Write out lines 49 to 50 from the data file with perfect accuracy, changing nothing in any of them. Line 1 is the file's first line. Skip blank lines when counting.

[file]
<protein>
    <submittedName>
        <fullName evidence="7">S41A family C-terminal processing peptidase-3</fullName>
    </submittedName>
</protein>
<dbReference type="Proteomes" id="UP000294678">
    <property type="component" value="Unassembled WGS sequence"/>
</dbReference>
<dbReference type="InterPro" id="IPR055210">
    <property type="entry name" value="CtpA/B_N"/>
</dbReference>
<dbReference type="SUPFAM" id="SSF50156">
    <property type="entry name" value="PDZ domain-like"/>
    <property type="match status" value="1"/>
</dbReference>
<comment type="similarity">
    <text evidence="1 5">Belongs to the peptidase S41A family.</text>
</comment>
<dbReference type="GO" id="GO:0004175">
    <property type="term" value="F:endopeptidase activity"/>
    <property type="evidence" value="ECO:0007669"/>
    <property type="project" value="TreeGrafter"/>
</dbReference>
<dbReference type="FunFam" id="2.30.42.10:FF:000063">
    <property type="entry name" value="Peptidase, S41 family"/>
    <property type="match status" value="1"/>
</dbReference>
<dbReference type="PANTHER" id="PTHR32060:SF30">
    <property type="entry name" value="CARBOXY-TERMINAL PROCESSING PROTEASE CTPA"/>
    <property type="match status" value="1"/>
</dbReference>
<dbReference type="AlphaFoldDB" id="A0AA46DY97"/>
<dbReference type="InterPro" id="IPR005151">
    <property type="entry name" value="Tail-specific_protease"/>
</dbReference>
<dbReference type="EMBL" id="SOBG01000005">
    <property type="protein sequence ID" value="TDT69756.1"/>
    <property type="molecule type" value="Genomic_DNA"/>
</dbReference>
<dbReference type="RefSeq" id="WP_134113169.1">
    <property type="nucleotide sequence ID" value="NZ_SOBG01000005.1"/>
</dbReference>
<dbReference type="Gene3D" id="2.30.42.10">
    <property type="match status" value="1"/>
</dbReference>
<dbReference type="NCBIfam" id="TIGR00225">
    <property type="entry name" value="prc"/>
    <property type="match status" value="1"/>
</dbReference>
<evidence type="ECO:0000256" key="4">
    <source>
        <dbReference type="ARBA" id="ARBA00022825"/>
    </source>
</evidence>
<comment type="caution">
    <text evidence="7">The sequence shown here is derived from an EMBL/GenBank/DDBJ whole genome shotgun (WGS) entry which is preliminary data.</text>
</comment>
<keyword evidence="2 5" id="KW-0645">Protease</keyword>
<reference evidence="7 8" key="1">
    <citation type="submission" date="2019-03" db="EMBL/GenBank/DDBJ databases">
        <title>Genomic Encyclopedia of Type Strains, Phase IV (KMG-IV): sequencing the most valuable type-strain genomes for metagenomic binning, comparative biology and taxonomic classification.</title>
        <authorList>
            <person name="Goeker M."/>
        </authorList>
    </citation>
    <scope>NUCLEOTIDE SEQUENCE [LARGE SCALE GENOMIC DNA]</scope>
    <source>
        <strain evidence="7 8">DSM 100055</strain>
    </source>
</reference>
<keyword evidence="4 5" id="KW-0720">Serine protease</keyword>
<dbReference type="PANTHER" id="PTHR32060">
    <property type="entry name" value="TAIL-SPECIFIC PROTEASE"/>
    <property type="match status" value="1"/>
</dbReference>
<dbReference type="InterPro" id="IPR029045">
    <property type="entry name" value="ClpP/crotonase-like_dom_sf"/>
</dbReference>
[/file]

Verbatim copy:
</dbReference>
<evidence type="ECO:0000256" key="4">